by Rose Berger
Note: The following story was submitted to the Nonviolence and Just Peace conference in Rome in April 2016. Conference participants were invited to share short reflections on their own experiences of nonviolence and peacemaking.
In 1999, I walked into Camp Rakovica. There were 1,500 Kosovar refugees in this camp on the dusty outskirts of Sarajevo. They had come by bus, car, and on foot. First held in the expansive bottling rooms at the Coca Cola factory, the refugees now live in an old cattle barn, in tents, and on an open field.
We were invited into the barn’s converted milking room and given the best of the plastic seats around a plywood table. Forty families live here in 6-by-8 foot cubicles separated by curtains. The men told us that Serb soldiers herded them out of their homes. One asked us to find information about his brother, who he presumed was dead in Kosovo. Adem, the oldest man in the camp at 80, wore a blue wool beret and his weatherworn face glistened with tears. Thirty members of his family had been killed by Serb paramilitaries in Kosovo.
The women stand around the ring of conversation holding children on their hips. They served us coffee in chipped red cups. Harija, in her mid-30s, shot her words at us like fire. “How can I live with this pain that my neighbor—my husband shoveled snow from her walk before he even cleared our own—stood in our yard while I was hanging laundry and spoke aloud how she was going to kill me and my children? She was trying to decide between mortar or sniper.”
There was no doctor in this camp. The outhouses were overflowing. The only food available was bread and canned vegetables. The graffiti on the wall shows a young man with a gun to his head.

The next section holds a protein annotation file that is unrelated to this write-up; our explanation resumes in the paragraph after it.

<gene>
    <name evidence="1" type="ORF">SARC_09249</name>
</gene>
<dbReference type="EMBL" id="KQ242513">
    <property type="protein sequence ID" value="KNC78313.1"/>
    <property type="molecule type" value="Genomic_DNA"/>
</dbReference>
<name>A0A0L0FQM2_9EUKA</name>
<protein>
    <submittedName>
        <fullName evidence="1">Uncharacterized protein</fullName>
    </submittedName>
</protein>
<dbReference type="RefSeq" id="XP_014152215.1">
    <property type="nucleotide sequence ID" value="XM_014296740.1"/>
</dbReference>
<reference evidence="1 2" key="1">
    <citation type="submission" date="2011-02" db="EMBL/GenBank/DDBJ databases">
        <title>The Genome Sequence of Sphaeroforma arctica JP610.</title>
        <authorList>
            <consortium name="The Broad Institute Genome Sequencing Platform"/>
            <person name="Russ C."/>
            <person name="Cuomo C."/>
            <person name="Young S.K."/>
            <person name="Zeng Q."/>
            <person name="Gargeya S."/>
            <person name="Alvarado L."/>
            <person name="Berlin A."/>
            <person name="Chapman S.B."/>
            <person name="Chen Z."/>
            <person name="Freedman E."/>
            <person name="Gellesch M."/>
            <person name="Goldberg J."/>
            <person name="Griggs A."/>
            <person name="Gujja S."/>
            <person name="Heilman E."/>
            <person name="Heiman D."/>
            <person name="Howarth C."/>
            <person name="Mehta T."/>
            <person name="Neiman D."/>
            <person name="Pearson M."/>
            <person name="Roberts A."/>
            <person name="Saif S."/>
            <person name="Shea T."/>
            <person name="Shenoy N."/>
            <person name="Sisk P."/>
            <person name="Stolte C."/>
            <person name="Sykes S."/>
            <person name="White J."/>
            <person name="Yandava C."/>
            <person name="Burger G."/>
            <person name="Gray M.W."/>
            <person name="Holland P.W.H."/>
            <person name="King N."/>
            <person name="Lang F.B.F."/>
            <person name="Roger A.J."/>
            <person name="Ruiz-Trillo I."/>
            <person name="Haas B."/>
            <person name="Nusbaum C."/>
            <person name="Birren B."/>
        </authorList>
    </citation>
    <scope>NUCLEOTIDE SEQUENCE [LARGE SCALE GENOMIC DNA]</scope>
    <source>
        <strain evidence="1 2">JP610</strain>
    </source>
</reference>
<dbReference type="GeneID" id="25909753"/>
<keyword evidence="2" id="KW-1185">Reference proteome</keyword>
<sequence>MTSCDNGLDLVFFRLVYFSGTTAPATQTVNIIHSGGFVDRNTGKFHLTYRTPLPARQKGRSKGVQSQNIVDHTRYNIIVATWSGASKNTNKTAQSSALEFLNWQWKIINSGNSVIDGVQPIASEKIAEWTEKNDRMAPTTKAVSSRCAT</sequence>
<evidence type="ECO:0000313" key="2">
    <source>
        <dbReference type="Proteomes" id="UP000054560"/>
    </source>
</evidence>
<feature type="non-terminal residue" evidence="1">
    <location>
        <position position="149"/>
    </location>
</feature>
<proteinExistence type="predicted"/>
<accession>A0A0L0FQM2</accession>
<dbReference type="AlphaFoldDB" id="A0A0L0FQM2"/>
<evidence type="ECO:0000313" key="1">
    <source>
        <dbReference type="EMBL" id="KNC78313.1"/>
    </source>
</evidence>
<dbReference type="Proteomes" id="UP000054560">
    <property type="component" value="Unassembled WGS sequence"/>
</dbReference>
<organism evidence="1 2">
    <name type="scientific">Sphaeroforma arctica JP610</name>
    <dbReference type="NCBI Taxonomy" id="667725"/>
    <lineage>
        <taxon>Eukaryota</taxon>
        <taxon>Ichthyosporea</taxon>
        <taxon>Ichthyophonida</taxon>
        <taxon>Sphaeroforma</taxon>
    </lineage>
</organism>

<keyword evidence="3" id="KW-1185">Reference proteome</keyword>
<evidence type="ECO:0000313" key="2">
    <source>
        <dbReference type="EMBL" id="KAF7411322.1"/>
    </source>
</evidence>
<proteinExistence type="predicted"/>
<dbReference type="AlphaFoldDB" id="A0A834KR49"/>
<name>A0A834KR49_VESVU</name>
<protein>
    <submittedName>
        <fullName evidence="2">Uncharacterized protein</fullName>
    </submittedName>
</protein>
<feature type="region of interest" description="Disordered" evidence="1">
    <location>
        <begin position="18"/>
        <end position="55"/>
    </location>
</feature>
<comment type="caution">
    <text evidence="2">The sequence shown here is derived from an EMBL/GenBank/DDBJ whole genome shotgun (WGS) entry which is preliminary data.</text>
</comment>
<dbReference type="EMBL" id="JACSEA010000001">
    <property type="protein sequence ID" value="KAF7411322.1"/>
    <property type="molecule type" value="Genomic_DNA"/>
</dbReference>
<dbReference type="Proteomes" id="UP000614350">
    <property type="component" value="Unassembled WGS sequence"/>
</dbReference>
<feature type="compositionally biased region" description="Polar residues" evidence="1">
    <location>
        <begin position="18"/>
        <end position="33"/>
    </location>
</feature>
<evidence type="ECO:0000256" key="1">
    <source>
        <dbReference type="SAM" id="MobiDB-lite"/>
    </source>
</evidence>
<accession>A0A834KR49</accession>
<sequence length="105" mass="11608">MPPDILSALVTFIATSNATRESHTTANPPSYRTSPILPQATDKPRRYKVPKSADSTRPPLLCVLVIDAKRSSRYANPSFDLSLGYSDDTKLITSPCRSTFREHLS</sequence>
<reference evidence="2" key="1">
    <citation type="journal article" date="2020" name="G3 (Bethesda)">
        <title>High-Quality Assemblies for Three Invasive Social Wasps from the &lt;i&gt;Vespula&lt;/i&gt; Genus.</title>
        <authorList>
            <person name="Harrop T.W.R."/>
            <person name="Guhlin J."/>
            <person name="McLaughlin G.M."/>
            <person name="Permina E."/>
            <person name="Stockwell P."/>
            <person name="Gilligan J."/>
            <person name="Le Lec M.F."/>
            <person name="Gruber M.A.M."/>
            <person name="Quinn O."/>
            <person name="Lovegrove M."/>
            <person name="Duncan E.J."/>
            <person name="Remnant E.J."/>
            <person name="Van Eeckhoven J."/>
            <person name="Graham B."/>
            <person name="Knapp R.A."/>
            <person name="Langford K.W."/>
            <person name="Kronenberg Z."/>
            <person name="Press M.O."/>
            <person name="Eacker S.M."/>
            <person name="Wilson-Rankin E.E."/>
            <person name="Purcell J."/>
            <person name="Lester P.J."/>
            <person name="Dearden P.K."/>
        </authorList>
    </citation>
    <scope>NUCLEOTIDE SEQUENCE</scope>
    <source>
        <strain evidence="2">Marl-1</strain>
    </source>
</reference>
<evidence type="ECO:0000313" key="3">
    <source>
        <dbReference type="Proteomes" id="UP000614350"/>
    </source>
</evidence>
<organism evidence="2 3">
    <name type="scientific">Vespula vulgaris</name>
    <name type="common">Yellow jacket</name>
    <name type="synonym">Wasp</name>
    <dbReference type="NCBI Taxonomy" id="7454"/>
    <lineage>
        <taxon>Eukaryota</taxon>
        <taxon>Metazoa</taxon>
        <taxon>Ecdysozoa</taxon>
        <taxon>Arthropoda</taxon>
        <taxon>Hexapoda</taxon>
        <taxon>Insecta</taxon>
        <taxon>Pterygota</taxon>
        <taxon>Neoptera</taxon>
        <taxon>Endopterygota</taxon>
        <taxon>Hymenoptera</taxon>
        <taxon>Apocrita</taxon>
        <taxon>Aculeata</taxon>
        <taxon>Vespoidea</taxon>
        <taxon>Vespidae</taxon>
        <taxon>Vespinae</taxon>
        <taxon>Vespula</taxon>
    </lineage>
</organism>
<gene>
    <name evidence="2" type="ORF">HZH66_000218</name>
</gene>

One man led me down a shoe-strewn hall. He opened the curtain and there, on the bunk bed, lay a 2-day-old baby boy wrapped in clean linens and a rough army blanket. The mother looked worn and happy in her torn T-shirt and dusty skirt. I prayed over the Muslim child, making the sign of the cross on his forehead. No one seems to mind the mix of religious symbols.
War is the great evangelizer. As NATO tossed Tomahawks into Slobodan Milosevic’s tinderbox, Madeleine Albright said she’d pray for Serbia. At the same time, in the foxholes of Belgrade basements, cultural atheists were coming to Christ. While Belgrade burned and Pristina became a ghost town, prayer seemed to be the most powerful weapon in our arsenal. But how do we separate the arrogant petitions of the powerful and the desperate pleas of the weak from that revolutionary act that “moves mountains”?
Authentic prayer brooks no illusions. It is a process of disillusionment. Disillusionment requires education. Education requires context.
For more than 40 years, Tito and his successors squelched religious affiliation or ethnic identity for the sake of a “unified” Communist Republic of Yugoslavia. After Tito’s death, the country went into sharp economic decline. In 1982, The Wall Street Journal ran a story on the upheaval caused by an International Monetary Fund austerity program in Yugoslavia. The program was causing unrest, especially in a small province called Kosovo.
Lesson one. The end of communism’s enforced monoculture produced a renaissance of ethnic and religious identity and pride in the Balkans. Genuine pluralism cannot be produced by force.
Lesson two. Budgets, international monetary systems, and structural adjustments are moral issues with real and ethical consequences.